China is battling inflation at a three-year high, and Premier Wen Jiabao said on Thursday that Beijing would try to engineer a bigger drop in consumer prices in the second half of the year. Chinese officials have said repeatedly that fighting inflation is the top priority despite sluggish growth abroad.
Thursday’s data showed input prices rose in China last month, suggesting price pressures remain acute.
Brazil unexpectedly lowered interest rates on Wednesday because of concern about a global economic slowdown.
China isn’t the only Asian economy struggling to contain inflation. In South Korea, the consumer price index hit a three-year high, up 5.3 percent in August from a year earlier, marking the eighth consecutive month that inflation has exceeded the Bank of Korea’s target.
Thailand’s CPI was also higher than expected.
This puts Asia’s central bankers in a bind. Hot inflation points to more interest rate hikes, but the darkening global outlook argues for a policy pause.
Stagflation is one of those muddled terms that people debate over. The definition I prefer is inflation and recession at the same time. Using that definition, Brazil and parts of Asia are in stagflation now.
Recall that Keynesian theory stated recession and inflation at the same time were impossible. The 1970’s proved that theory to be rubbish.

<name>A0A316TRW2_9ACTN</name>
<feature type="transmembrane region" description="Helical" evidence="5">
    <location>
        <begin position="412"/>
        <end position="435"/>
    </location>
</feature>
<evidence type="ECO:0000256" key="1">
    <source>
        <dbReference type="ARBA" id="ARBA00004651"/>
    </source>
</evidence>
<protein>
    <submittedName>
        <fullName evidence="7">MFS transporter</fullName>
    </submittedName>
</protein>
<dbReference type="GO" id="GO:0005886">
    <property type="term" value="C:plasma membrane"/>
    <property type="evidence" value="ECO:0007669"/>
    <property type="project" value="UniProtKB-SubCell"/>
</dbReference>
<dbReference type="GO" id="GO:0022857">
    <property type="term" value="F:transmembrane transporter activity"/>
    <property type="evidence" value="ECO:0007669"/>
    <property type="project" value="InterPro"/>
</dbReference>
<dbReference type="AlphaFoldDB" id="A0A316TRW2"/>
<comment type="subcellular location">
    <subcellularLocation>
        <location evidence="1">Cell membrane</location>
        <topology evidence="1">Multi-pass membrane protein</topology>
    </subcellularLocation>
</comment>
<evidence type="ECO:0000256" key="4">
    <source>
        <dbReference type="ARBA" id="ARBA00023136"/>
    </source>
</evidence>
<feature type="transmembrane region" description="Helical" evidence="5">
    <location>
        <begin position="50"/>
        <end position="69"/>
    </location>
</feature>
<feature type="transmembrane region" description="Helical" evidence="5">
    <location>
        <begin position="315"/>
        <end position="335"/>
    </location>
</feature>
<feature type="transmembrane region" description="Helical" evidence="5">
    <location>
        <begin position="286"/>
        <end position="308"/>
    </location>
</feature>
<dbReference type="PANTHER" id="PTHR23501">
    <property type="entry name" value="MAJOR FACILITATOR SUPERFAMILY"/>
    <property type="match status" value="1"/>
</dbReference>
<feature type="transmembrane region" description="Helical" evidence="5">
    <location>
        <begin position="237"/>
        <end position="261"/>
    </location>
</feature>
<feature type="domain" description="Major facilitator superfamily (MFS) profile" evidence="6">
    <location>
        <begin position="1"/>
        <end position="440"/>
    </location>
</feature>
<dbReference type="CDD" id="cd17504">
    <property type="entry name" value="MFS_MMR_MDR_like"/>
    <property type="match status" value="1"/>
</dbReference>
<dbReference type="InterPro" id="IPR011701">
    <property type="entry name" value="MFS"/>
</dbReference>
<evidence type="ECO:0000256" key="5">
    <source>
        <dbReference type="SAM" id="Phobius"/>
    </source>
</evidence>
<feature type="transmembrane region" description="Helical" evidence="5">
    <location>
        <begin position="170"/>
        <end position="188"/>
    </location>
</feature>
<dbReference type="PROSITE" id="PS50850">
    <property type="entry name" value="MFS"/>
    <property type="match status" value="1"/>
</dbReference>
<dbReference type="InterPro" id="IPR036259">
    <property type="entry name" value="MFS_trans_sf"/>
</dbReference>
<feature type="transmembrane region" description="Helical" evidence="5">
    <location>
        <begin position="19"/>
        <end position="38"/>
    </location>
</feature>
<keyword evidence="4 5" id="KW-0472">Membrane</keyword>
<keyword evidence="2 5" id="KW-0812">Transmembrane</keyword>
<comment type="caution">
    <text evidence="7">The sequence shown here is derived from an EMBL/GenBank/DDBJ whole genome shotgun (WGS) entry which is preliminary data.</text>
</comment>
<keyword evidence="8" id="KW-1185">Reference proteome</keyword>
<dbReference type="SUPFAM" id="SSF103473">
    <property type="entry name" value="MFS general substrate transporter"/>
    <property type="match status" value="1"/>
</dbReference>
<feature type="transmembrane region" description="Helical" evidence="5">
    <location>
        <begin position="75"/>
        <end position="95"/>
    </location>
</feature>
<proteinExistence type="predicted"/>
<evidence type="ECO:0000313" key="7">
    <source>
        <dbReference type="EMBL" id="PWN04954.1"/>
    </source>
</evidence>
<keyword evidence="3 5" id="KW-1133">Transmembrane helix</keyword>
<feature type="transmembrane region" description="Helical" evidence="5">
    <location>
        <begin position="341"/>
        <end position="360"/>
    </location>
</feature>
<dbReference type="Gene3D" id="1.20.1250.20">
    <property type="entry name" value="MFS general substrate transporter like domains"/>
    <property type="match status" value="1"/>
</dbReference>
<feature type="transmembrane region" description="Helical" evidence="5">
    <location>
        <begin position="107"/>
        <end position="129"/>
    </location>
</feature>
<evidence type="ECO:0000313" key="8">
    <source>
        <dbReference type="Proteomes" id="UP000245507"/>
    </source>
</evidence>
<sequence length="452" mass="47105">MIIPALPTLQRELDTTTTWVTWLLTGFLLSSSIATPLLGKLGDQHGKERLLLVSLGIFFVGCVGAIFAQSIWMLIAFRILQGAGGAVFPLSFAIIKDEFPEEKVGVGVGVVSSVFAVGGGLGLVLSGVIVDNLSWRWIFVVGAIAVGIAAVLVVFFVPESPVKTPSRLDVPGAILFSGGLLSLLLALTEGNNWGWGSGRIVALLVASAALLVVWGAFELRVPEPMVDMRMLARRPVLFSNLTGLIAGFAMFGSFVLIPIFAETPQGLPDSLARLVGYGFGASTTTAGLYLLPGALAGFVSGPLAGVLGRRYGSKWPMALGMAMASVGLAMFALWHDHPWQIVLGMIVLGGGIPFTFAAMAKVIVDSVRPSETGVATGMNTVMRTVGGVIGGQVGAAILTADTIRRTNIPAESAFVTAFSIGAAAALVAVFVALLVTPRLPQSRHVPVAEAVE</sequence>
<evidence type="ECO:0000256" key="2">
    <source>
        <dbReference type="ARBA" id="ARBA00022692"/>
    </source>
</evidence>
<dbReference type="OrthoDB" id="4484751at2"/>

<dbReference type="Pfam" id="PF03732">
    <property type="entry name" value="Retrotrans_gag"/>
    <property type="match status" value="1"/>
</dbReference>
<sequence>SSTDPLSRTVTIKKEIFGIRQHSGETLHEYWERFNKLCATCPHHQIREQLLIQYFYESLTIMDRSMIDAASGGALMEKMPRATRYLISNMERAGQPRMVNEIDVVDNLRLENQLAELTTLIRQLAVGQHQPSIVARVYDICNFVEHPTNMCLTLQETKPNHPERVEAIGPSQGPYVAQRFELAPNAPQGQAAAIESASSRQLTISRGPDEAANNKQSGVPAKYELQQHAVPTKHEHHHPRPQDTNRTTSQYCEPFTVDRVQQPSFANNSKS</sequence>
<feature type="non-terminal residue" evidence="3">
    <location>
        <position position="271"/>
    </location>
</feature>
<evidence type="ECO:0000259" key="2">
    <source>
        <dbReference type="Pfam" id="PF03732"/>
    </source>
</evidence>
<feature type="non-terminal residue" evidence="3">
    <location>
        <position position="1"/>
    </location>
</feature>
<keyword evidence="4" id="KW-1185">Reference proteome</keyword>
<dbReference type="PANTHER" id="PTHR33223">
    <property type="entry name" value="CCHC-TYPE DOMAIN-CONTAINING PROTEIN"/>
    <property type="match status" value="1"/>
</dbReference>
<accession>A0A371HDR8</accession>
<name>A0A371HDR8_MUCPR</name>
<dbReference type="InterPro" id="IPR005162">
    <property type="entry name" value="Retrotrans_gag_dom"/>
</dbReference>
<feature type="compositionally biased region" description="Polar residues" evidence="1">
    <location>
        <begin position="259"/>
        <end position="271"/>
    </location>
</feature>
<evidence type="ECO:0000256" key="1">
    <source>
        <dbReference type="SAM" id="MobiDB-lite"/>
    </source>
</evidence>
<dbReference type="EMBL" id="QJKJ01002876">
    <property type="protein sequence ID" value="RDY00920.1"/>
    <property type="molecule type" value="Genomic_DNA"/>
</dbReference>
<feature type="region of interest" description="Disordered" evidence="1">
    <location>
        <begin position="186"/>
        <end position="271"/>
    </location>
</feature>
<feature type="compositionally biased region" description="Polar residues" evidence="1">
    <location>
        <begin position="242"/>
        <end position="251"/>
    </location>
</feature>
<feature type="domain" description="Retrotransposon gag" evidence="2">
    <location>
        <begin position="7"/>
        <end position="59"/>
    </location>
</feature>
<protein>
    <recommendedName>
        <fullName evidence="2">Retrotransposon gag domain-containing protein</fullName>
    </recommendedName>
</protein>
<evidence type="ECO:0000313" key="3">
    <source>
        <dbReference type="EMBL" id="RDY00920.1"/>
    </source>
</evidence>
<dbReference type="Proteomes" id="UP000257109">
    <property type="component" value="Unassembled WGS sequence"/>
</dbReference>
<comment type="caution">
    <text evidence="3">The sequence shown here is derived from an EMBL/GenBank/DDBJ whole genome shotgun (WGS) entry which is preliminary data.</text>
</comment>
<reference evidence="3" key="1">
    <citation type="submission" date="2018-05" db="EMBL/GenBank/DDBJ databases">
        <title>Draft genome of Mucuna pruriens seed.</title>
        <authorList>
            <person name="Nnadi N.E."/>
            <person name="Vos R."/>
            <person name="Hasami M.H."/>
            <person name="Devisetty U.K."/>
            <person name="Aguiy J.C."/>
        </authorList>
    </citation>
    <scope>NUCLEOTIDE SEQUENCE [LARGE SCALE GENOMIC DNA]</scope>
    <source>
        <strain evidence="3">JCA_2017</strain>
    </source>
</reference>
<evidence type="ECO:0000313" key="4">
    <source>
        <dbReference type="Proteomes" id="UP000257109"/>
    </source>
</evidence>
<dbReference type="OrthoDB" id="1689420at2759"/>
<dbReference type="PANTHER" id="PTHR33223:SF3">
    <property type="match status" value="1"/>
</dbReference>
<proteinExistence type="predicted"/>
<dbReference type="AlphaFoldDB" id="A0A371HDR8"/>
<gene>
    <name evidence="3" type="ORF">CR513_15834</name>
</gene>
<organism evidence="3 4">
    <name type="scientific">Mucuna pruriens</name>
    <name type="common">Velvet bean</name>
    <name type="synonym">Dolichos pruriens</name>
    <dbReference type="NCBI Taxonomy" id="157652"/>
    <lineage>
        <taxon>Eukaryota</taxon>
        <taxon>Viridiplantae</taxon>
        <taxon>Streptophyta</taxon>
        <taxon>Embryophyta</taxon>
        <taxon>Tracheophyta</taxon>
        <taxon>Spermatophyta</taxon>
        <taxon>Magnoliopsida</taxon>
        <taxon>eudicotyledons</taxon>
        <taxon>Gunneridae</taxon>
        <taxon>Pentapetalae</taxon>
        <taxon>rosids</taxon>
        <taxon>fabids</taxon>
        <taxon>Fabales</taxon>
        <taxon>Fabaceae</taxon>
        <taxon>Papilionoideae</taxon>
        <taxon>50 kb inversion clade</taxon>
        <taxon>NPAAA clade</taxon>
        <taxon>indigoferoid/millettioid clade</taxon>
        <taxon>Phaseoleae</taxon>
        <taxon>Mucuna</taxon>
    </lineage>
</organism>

Keynesianism should have died in the 70’s, totally discredited, but somehow it survived in academia where its nonsensical ideas still haunt us to this day.
Canadian Economy Contracts
The Globe and Mail reports Canadian Economy contracts for first time since recession
Canada now has its own two-speed recovery, with the domestic economy holding firm even as exports falter amid a slumping global rebound.
The economy shrank at an annualized rate of 0.4 per cent in the second quarter, the first contraction since the Great Recession, and a sharp reversal from the 3.6-per-cent growth rate of the first quarter, Statistics Canada figures showed. It’s a sign that Canada, envied by many countries as a bastion of stability since the financial crisis, is not immune to global economic malaise.
In fact, among the Group of Seven club of rich economies, only Japan had a worse second quarter.